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For Sale: Your Internet Browsing History

The US House of Representatives voted Tuesday to eliminate ISP privacy rules, following the Senate vote to take the same action last week. The legislation to kill the rules now heads to President Donald Trump for his signature or veto.

The White House issued a statement today supporting the House’s action, and saying that Trump’s advisors will recommend that he sign the legislation. That would make the death of the Federal Communications Commission’s privacy rules official.

The rules issued by the FCC last year would have required home Internet and mobile broadband providers to get consumers’ opt-in consent before selling or sharing Web browsing history, app usage history, and other private information with advertisers and other companies. But lawmakers used their authority under the Congressional Review Act (CRA) to pass a joint resolution ensuring that the rules “shall have no force or effect” and that the FCC cannot issue similar regulations in the future.

CRA resolutions require the president’s signature, and several Republican attempts to undo Obama administration regulations were vetoed by President Obama. But with both Congress and the White House now in Republican hands, Trump yesterday signed four resolutions to remove recently issued regulations.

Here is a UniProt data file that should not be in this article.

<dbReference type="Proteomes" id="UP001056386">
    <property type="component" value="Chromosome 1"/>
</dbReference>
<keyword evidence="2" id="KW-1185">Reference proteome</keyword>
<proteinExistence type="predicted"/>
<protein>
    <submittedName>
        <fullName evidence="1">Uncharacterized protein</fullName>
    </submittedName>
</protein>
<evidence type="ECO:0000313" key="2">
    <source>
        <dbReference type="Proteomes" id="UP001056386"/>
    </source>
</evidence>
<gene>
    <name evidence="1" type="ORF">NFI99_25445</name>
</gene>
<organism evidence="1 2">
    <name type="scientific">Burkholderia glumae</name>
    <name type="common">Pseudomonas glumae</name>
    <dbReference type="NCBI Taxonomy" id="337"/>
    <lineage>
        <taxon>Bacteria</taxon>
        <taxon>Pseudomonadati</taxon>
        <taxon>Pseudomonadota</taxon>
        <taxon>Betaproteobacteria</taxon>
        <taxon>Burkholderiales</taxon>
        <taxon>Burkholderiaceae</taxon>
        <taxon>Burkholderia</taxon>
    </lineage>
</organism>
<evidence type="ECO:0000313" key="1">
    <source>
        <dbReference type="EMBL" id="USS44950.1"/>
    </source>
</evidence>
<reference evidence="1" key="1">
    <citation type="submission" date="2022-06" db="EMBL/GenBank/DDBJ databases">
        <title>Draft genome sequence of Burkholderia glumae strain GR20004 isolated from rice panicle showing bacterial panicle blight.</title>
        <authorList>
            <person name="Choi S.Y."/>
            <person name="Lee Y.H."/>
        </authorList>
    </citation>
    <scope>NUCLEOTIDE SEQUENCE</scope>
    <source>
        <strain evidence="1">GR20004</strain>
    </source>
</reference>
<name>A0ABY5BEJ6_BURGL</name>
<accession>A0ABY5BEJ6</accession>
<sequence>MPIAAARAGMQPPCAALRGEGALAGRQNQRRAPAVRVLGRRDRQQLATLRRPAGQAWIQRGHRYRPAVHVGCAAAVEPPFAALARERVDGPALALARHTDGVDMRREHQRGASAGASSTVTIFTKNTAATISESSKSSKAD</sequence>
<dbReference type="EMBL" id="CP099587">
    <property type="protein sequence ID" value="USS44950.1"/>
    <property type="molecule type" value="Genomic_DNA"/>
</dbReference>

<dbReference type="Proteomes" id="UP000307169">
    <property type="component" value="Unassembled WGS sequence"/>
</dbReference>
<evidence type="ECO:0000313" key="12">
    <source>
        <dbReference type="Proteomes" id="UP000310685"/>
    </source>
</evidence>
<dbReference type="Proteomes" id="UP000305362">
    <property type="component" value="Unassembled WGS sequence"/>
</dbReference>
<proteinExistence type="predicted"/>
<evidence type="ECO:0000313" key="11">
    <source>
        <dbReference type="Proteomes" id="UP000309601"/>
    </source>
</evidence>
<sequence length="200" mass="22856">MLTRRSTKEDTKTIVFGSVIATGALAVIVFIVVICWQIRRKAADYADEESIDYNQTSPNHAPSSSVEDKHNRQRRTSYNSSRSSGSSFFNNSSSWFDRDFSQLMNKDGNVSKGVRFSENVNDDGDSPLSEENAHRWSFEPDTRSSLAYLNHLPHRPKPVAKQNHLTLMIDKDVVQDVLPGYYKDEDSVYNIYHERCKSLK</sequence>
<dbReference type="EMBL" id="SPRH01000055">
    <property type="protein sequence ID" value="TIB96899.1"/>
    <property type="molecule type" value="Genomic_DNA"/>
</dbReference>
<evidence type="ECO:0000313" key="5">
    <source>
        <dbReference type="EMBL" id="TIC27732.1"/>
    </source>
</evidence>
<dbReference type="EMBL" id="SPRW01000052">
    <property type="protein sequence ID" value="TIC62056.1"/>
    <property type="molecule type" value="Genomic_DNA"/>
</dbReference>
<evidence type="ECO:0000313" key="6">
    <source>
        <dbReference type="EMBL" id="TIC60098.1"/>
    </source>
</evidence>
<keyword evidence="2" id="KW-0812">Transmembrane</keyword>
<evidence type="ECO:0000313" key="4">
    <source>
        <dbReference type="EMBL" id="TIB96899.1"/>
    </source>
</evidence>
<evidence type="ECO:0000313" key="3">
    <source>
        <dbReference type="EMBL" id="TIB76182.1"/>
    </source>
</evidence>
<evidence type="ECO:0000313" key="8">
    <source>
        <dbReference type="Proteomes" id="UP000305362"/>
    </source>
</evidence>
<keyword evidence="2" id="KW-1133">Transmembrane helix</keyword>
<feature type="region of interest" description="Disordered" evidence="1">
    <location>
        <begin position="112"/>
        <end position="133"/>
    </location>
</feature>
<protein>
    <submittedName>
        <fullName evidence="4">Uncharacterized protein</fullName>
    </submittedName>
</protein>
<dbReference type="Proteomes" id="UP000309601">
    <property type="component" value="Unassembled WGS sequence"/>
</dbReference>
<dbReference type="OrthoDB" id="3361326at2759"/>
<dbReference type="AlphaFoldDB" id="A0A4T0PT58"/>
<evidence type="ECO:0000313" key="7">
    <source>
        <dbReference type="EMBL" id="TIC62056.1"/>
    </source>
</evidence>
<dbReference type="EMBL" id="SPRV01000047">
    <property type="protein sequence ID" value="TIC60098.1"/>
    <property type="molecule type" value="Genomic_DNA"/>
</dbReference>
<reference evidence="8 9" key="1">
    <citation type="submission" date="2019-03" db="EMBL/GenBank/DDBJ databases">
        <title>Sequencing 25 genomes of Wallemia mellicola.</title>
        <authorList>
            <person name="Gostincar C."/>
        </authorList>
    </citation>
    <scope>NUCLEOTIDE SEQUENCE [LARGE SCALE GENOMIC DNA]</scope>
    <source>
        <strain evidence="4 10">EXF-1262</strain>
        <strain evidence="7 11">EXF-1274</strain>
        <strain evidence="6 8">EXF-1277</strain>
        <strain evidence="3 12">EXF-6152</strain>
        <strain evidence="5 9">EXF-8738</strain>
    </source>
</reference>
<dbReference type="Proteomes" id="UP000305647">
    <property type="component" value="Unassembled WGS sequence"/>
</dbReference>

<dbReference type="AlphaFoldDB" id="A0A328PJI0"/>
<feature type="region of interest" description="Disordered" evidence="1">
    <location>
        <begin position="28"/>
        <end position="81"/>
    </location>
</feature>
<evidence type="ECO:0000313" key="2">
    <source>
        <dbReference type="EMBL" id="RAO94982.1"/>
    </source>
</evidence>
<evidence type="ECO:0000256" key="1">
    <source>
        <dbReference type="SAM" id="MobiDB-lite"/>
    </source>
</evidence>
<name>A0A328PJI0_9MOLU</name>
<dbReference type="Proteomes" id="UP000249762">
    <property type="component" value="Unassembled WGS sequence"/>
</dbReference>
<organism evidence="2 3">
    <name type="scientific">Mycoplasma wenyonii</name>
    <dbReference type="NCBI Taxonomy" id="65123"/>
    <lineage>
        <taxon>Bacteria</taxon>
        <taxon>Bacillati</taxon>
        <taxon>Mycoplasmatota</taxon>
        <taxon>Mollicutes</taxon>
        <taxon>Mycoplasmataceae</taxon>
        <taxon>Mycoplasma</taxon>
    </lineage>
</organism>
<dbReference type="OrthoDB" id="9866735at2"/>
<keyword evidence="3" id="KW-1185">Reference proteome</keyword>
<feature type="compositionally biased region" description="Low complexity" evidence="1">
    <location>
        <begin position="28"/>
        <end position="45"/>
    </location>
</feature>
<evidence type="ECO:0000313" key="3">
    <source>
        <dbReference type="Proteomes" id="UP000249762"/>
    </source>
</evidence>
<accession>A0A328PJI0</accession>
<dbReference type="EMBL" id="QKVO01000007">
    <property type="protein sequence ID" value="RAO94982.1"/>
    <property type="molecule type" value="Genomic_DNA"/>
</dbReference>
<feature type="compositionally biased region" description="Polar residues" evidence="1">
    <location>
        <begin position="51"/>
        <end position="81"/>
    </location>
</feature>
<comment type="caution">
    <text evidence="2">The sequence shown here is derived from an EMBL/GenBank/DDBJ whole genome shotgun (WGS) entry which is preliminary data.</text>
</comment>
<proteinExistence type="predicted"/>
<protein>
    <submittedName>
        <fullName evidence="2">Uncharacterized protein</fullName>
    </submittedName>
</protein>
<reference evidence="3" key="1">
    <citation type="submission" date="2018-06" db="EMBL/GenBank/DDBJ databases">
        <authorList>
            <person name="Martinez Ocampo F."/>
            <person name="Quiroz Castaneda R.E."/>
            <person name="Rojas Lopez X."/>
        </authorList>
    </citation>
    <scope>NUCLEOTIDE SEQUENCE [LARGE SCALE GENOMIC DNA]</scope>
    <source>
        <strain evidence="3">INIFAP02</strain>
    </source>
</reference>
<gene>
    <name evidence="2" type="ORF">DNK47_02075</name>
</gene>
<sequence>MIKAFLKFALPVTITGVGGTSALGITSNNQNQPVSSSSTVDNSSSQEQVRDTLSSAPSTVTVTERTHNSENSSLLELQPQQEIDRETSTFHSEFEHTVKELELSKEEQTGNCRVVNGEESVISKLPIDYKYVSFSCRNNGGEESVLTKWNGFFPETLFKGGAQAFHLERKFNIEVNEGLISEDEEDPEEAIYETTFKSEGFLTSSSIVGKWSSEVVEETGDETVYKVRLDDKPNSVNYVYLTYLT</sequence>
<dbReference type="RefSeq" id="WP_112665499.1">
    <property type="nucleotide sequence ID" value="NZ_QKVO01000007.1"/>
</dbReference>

Republicans argue that the Federal Trade Commission should regulate ISPs‘ privacy practices instead of the FCC. But the resolution passed today eliminates the FCC’s privacy rules without any immediate action to return jurisdiction to the FTC, which is prohibited from regulating common carriers such as ISPs and phone companies.

If Trump signs the resolution to eliminate privacy rules, ISPs won’t have to seek customer approval before sharing their browsing histories and other private information with advertisers.

The House vote was 215 to 205, with most Republicans voting to eliminate privacy rules and all Democrats voting to preserve them. Full vote results are available here. The Senate vote last week was 50-48, with lawmakers voting entirely along party lines

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